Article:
Accounting Papers

Document Type

Journal Article

Date of this Version

9-2012

Publication Source

Review of Accounting Studies

Volume

17

Issue

3

Start Page

526

Last Page

562

DOI

10.1007/s11142-012-9192-9

Abstract

This study examines how key market participants—managers and analysts—responded to SFAS 123R’s controversial requirement that firms recognize stock-based compensation expense. Despite mandated recognition of the expense, some firms’ managers exclude it from pro forma earnings and some firms’ analysts exclude it from Street earnings. We find evidence consistent with managers opportunistically excluding the expense to increase earnings, smooth earnings, and meet earnings benchmarks but no evidence that these exclusions result in an earnings measure that better predicts future firm performance. In contrast, we find that analysts exclude the expense from earnings forecasts when exclusion increases earnings’ predictive ability for future performance and that opportunism generally does not explain exclusion by analysts incremental to exclusion by managers. Thus our findings indicate that opportunism is the primary explanation for exclusion of the expense from pro forma earnings and predictive ability is the primary explanation for exclusion from Street earnings. Our findings suggest the controversy surrounding the recognition of stock-based compensation expense may be attributable to cross-sectional variation in the relevance of the expense for equity valuation, as well as to differing incentives of market participants.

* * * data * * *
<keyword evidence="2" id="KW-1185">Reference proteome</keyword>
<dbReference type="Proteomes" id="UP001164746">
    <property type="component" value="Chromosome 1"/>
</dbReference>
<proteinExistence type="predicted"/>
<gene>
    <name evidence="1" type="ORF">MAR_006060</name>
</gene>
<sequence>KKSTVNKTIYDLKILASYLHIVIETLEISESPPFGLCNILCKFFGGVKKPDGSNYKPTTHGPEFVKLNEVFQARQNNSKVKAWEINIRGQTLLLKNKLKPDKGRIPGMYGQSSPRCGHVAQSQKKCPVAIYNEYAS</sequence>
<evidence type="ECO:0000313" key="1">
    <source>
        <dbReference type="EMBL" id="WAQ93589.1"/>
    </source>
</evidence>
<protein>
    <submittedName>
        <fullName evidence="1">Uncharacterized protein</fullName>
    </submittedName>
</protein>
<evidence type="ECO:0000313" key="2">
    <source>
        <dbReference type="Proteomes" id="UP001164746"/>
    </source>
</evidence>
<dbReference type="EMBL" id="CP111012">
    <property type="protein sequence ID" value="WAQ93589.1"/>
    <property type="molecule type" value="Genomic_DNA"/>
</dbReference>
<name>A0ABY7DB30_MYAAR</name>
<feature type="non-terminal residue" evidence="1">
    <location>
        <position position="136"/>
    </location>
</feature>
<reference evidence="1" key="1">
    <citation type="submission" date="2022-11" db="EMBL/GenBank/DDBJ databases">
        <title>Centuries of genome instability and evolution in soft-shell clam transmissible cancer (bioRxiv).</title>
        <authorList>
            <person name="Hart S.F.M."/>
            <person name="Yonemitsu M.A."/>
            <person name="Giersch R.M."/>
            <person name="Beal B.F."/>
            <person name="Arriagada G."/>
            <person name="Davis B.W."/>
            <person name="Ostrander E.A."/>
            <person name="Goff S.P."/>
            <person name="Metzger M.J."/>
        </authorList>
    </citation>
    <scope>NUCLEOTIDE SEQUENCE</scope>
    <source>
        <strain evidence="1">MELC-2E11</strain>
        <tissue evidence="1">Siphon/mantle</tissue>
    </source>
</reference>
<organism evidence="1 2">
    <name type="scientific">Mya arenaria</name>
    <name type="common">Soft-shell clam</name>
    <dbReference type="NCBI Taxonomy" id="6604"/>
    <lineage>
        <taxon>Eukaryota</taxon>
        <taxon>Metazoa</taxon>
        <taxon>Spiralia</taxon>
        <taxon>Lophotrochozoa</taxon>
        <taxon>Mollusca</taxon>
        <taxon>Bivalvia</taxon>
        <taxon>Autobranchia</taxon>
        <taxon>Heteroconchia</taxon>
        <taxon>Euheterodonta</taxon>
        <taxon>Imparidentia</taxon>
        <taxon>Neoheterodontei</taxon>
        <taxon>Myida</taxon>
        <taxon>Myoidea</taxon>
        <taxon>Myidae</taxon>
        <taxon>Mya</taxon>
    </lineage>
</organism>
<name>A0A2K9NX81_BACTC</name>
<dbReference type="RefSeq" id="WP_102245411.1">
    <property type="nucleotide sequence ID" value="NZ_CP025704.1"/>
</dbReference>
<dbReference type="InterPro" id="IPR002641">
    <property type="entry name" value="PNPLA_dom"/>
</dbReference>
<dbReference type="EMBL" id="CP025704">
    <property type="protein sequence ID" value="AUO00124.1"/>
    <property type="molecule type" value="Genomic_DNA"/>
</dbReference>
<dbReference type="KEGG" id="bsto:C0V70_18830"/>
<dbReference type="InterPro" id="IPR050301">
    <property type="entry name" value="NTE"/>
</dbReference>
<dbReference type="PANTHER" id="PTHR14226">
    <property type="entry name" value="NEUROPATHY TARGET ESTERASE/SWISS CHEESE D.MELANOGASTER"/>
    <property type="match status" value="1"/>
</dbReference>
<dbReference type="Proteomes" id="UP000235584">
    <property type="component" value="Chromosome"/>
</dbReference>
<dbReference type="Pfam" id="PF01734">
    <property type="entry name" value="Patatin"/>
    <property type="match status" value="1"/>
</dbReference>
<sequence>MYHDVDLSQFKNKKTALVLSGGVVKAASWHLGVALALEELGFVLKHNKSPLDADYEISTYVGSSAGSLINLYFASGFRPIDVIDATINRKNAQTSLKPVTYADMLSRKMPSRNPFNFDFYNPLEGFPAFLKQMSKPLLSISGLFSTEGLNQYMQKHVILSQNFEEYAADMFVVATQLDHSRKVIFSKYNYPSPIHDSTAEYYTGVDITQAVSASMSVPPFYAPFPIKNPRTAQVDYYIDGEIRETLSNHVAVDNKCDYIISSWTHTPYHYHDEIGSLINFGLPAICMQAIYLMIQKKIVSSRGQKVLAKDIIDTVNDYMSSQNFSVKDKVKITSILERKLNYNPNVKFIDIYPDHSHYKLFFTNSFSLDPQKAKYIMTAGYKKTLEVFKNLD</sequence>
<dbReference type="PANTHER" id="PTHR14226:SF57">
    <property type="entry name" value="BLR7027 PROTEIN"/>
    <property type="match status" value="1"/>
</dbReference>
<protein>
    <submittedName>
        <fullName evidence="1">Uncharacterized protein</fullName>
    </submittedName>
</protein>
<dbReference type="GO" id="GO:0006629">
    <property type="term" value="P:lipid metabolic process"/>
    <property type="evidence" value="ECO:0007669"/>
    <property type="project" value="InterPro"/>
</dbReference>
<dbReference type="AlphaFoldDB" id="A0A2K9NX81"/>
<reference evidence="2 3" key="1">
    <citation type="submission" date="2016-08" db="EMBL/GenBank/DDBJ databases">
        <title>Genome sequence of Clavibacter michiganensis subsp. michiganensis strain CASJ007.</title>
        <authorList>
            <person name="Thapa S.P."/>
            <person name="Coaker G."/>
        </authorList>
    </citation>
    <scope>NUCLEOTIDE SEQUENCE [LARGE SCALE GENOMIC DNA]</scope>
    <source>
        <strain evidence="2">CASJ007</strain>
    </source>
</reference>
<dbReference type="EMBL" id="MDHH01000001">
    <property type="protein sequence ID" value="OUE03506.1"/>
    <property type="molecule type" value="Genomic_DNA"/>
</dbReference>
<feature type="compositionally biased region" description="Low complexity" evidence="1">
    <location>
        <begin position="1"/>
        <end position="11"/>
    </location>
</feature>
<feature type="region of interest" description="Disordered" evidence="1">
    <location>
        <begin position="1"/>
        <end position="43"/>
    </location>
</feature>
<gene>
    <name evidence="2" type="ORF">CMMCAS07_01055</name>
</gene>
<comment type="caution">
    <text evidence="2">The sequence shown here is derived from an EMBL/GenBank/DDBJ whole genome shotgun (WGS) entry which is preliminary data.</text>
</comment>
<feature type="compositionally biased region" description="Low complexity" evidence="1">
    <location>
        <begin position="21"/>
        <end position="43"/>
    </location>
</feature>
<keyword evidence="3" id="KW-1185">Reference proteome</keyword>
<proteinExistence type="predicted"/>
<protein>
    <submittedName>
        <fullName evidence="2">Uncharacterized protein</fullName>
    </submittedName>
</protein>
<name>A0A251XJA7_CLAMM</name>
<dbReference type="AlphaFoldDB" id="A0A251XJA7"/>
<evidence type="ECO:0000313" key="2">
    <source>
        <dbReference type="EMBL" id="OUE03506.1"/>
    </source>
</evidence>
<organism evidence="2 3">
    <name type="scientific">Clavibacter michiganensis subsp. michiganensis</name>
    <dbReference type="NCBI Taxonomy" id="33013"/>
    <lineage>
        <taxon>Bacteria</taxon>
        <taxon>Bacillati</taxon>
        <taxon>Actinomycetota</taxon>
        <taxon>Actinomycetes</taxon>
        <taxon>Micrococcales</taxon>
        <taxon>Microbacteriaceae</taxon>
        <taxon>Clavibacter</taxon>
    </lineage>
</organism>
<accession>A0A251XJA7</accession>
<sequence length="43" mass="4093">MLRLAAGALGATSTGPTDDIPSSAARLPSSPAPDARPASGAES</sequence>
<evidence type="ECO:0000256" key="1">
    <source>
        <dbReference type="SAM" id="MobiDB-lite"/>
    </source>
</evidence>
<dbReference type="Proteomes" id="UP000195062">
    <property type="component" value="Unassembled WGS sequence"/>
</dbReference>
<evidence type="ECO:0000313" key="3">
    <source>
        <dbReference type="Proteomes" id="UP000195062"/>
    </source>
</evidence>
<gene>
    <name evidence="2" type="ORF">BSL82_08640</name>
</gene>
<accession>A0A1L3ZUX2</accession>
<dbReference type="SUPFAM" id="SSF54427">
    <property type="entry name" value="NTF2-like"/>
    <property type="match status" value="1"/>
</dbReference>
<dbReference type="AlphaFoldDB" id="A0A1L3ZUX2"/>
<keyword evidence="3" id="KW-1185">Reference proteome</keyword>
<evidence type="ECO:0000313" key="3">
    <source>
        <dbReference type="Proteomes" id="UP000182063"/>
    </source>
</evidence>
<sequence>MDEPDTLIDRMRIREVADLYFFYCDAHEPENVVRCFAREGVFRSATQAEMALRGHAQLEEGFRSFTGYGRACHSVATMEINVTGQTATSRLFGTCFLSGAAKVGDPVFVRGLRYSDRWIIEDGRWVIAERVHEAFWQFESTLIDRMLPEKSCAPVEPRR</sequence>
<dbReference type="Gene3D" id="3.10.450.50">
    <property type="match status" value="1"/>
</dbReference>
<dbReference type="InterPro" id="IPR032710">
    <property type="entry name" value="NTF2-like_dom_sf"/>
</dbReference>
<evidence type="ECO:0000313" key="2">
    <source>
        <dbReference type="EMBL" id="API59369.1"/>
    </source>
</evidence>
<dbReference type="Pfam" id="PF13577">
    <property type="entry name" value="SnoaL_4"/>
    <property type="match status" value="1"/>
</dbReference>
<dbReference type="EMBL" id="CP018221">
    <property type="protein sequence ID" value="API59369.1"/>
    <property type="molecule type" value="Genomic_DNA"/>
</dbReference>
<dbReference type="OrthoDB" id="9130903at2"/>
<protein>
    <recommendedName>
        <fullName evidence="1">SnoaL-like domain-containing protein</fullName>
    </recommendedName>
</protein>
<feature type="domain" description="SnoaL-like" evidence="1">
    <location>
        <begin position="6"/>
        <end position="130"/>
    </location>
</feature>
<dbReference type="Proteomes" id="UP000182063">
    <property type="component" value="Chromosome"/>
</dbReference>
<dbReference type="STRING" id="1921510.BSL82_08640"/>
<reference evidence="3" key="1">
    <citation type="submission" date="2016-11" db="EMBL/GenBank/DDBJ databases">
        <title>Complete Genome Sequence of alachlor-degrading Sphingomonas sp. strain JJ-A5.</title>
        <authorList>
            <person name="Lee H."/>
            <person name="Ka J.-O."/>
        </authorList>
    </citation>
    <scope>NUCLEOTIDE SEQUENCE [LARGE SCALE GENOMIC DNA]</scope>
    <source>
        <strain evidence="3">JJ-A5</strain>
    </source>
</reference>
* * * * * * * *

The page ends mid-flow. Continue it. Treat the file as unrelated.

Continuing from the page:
Keywords

stock-based compensation, SFAS 123R, non-GAAP earnings, street earnings, pro forma earnings, earnings forecast exclusions, incentives

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Date Posted: 27 November 2017

This document has been peer reviewed.